Logging Industry

East Gippsland's predicament

Monday, May 6, 2002

Using East Gippsland as an example, a reduction in sawlogs does not mean an equal reduction in woodchips - f'rinstance, while there's been a 20% drop in sawn timber (from market forces), the chip volumes have increased 100%! In Tambo forests next door, they've had a 700% increase in chips!  Next year's plans for log volumes will see 20% of logs sold for sawing and 80% for chipping. So a 43% cut on 20% won't make a huge difference. Eleven and a half  thousand hectares are still on the drawing board for obliteration.

Logging cut-back - con job

Thursday, April 4, 2002

Don't be deluded, the latest logging 'cut-backs' are little more than a huge spin-doctoring excercise. It's business-as-usual for the big boys with a few small players out of the show. Not one tree will be saved. Their slight reduction in the small end of the industry doesn't mean a reduction in area, it's just a slight reduction in the time it will take to obliterate our forests. There's a few hidden nasties in there too.

The end of the logging industry as we know it?

Friday, December 28, 2001

The Japanese economic downturn has seen orders for East Gippsland woodchips drop dramatically. The logging industry is now looking perilous. Strong rumours suggest this will be long term and serious. Coupled with this is the planned government cut-backs in log volumes due to past overcutting.

Chip trucks lying idle in Orbost, a blockade of the National Party members office by log trucks, demands for exit packages, stockpiles of chips, markets collapsing - who'd have thought wed see the day.

The environment Sweet RFA

Monday, October 1, 2001

The Regional Forest Agreements (RFAs) sprang from the Earth Summit conference in Rio de Janiero in 1992 where Australia signed a ‘Global Statement of Principles on Forests’. The federal and State governments (excepting Tasmania) then signed onto the National Forest Policy Statement six months later. This policy stated that there would be a comprehensive, adequate and representative reserve system in place by 1995 to protect old growth and wilderness.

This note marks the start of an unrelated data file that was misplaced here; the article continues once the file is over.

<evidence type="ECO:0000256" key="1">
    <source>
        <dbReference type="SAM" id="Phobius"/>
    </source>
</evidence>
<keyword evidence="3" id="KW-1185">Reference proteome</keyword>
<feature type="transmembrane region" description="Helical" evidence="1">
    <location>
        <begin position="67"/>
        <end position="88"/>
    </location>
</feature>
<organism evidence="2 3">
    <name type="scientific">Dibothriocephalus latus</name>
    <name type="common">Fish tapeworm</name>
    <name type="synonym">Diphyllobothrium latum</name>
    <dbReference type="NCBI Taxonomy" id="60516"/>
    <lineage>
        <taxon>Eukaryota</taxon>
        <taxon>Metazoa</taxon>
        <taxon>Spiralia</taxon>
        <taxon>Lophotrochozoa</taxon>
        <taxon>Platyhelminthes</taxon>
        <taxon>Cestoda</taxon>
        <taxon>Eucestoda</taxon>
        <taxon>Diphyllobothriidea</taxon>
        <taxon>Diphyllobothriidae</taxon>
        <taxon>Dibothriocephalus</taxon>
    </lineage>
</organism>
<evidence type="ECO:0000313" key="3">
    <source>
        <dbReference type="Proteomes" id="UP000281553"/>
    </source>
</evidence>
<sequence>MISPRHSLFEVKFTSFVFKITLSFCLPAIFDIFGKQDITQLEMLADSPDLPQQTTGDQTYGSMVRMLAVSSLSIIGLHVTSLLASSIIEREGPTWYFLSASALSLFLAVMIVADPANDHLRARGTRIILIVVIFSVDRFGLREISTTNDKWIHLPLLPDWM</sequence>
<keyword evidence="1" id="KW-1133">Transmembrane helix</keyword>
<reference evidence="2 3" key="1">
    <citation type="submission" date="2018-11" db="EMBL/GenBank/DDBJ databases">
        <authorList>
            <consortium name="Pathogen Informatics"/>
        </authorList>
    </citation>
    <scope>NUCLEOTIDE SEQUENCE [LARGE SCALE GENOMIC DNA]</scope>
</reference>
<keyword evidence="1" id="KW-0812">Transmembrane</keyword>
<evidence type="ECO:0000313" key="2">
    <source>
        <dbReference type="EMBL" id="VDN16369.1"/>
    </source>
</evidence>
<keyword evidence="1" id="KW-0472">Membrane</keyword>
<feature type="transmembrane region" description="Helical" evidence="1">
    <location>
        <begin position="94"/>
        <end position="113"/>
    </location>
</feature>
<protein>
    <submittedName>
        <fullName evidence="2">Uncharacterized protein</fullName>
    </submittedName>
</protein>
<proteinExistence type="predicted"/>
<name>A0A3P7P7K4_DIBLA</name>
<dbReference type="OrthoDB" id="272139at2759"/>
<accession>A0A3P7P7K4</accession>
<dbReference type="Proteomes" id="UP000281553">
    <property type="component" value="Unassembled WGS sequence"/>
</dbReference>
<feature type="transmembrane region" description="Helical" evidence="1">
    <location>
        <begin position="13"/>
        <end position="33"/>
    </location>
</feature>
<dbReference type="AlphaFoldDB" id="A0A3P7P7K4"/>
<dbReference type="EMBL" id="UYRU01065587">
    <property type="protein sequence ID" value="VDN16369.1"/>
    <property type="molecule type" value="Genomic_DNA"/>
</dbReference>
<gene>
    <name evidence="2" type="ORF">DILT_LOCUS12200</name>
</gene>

NRE Blunders Exposed

Sunday, September 2, 2001


Years ago, a Warner Bros Loony Tune TV cartoon featured the Acme Toothpick Factory. Whole logs were shoved into the jaws of a huge machine that ground the log down to a tiny toothpick, leaving a huge pile of waste. Back then, this was pretty funny. Now that NRE has adopted the Loony Tune Toothpick Factory idea as policy, it's pretty alarming.

If you want an idea of how far down the Loony Tune Toothpick Factory track the Victorian Government has gone, pick up a copy of the Timber Pricing Review discussion paper.

And they call this auditing?

Sunday, September 2, 2001

After a long battle, NRE has finally coughed up their last detailed audit report on compliance with the Code of Forest Practice (CFP - an environmental code that's a bit of a joke in itself). I can see why they were reluctant to release this report, even though they were obliged to release all the internal CFP audit reports and supporting documents for East Gippsland.

Secret SFRI data

Sunday, September 2, 2001

NRE is currently trying to produce estimates of how much forest and log volumes are available that don't leave everybody rolling around the floor with fits of laughter. The Statewide Forest Resource Inventory (SFRI) aims to replace the old system of estimates on "log volumes" (read "forests").

NRE has produced quite a little PR campaign surrounding the SFRI project including CDs with detailed maps showing where they expect to find most of the trees. You could almost believe that NRE has turned over a new leaf and become open and accountable.

100% partly or fully rehabilitated

Monday, July 2, 2001

For several years, NRE has been making available to the public a summary of its audit of the Code of Forest Practices (environmental guidelines to adhere to while ripping down ancient forests). NRE must hope that people will be left with the feeling that our forests are in the best possible hands - and that no one would bother to analyse their data. Ha!